How abrasive is my toothpaste and what’s it doing to my teeth?

All toothpaste has some type of abrasiveness to it especially when coupled with a toothbrush; just how abrasive that can be is measured by RDA (Relative Dentin Abrasion). The ADA created a range of abrasivity that rates different toothpastes and their effect on the teeth. Their list ranges from 0-250 and is broken into 4 sections (Low Abrasive to Regarded as a Harmful Limit). Enamel is not as susceptible to abrasion (the wear on the teeth from a mechanical source, like a toothbrush with toothpaste) because of the hardness of the structure. The underlying structures of enamel like dentin and the root surfaces, which is much softer then the enamel portion of the tooth are affected by how abrasive a toothpaste is. We recommend trying to use toothpaste that is in the 0-70 range (blue section) on the RDA Value List along with a soft/extra soft toothbrush and a gentle, but thorough, touch.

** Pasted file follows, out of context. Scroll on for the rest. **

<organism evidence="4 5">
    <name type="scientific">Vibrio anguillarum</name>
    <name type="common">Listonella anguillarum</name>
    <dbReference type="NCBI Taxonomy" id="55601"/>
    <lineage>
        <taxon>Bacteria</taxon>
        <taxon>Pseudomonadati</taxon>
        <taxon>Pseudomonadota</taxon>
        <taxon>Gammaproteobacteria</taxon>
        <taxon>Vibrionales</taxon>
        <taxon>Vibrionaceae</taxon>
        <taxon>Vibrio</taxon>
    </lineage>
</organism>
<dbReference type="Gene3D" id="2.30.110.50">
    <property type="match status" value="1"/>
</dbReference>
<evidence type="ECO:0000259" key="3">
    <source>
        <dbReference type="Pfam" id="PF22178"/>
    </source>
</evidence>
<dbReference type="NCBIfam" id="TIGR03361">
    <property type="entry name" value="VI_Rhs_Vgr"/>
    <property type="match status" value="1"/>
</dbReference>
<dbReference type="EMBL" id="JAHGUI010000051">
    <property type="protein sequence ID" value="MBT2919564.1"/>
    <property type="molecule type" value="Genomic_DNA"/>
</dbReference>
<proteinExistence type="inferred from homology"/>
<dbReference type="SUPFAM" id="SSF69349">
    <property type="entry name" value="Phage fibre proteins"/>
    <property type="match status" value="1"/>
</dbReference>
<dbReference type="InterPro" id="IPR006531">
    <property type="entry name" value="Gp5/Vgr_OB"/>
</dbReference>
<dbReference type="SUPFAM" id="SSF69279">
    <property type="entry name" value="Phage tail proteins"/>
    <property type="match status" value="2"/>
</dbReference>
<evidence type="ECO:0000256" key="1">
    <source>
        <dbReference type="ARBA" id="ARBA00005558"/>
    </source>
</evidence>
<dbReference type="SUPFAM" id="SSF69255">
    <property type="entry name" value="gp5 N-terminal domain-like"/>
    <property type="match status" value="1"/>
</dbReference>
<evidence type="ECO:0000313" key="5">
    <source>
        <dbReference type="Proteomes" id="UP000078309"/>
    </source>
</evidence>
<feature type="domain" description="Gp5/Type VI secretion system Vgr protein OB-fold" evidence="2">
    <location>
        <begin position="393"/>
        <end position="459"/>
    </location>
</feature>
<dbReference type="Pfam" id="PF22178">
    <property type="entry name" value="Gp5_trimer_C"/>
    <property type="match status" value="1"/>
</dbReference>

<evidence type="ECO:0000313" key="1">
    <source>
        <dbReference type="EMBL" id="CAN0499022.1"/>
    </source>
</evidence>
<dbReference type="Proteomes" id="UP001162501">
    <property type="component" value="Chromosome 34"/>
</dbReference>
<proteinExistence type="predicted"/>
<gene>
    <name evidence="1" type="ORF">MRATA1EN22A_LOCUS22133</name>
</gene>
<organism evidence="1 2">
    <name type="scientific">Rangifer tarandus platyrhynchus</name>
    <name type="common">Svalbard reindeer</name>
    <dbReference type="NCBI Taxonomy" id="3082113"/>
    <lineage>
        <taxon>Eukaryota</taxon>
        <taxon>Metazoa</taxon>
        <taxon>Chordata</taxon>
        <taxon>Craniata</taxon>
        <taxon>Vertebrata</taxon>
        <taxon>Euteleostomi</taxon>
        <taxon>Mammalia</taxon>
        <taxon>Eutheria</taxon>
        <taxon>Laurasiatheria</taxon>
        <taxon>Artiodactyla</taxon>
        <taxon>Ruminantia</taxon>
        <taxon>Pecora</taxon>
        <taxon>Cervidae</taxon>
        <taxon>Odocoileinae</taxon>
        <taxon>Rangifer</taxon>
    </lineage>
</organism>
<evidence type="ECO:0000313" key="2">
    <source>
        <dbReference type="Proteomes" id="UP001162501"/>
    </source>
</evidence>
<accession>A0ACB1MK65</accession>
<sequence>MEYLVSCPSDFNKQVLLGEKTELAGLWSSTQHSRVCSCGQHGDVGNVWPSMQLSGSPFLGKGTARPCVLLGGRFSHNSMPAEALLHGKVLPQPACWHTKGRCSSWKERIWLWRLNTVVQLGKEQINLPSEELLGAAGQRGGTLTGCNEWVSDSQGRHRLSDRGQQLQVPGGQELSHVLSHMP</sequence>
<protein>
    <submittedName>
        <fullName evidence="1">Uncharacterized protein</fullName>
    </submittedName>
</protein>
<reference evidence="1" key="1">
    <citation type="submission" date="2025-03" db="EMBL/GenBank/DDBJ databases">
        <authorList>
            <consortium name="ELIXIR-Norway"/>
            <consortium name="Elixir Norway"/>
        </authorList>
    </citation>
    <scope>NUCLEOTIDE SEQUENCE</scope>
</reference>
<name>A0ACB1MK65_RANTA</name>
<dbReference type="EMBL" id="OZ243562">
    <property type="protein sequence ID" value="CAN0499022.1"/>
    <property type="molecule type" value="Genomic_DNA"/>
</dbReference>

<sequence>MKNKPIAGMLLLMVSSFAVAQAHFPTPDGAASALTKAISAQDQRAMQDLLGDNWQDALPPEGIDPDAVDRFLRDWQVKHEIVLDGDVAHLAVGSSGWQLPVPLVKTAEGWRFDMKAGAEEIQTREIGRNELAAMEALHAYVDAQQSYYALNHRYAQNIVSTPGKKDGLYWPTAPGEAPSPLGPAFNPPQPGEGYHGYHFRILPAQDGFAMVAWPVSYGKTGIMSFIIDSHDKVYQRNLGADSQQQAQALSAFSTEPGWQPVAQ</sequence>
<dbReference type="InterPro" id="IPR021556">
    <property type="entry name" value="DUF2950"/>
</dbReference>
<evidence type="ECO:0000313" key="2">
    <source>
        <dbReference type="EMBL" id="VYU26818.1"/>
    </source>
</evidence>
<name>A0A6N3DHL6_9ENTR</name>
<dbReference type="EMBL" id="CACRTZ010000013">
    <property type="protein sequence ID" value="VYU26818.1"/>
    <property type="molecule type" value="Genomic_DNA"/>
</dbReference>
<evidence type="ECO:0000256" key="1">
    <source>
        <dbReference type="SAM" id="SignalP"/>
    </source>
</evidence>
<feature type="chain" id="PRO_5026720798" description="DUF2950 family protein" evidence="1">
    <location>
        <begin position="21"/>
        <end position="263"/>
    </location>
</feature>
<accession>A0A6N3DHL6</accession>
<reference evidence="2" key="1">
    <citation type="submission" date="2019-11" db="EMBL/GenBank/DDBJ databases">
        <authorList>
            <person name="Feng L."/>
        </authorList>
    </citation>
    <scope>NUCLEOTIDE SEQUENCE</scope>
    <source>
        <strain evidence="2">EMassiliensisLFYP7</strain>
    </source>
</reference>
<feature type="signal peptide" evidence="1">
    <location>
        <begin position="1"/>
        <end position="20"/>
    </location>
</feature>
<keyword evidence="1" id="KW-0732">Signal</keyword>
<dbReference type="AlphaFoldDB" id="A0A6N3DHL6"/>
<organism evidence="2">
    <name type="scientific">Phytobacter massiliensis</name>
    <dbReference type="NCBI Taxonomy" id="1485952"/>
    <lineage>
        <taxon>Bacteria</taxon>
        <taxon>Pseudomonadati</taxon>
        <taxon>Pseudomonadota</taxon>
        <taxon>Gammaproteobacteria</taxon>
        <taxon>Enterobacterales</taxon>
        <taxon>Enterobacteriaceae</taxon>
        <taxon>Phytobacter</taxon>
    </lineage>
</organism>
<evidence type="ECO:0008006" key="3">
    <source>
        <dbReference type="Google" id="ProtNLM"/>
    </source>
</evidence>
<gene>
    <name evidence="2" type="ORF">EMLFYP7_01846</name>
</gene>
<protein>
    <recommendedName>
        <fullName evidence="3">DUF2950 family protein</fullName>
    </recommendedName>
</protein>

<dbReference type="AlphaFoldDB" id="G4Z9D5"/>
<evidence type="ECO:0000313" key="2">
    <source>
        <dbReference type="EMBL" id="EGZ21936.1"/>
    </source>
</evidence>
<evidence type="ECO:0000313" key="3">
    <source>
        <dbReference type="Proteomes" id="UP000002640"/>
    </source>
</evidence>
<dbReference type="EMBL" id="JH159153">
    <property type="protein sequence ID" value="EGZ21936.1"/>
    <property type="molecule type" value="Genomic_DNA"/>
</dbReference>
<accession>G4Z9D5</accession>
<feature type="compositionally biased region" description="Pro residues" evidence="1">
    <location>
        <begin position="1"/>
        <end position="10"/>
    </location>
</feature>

Toothpaste abrasiveness chart

An easy way to test toothpastes abrasiveness at home is with a little DIY. Using a piece of tin foil (shiny side up), rub your toothpaste with the tip of your finger using light pressure. Rinse the toothpaste off the foil under running water and see if any scratches remain on the surface of the foil. This is a great way to test multiple toothpaste’s at home that you may already have! We tried this test in our office and had great results! Check out the pictures below from our experiment!

Testing abrasiveness
Step 1: Rub your toothpaste with the tip of your finger using light pressure.

 

abrasiveness test 2
Step 2: Rinse the toothpaste off the foil under running water

 

more abrasiveness testing
Step 3: See if any scratches remain on the surface of the foil. The foil on the left is the control foil and has not been tested with any toothpaste. The more abrasive toothpastes are on the right, where you can see the scratching/dulling of the tin foil.

 

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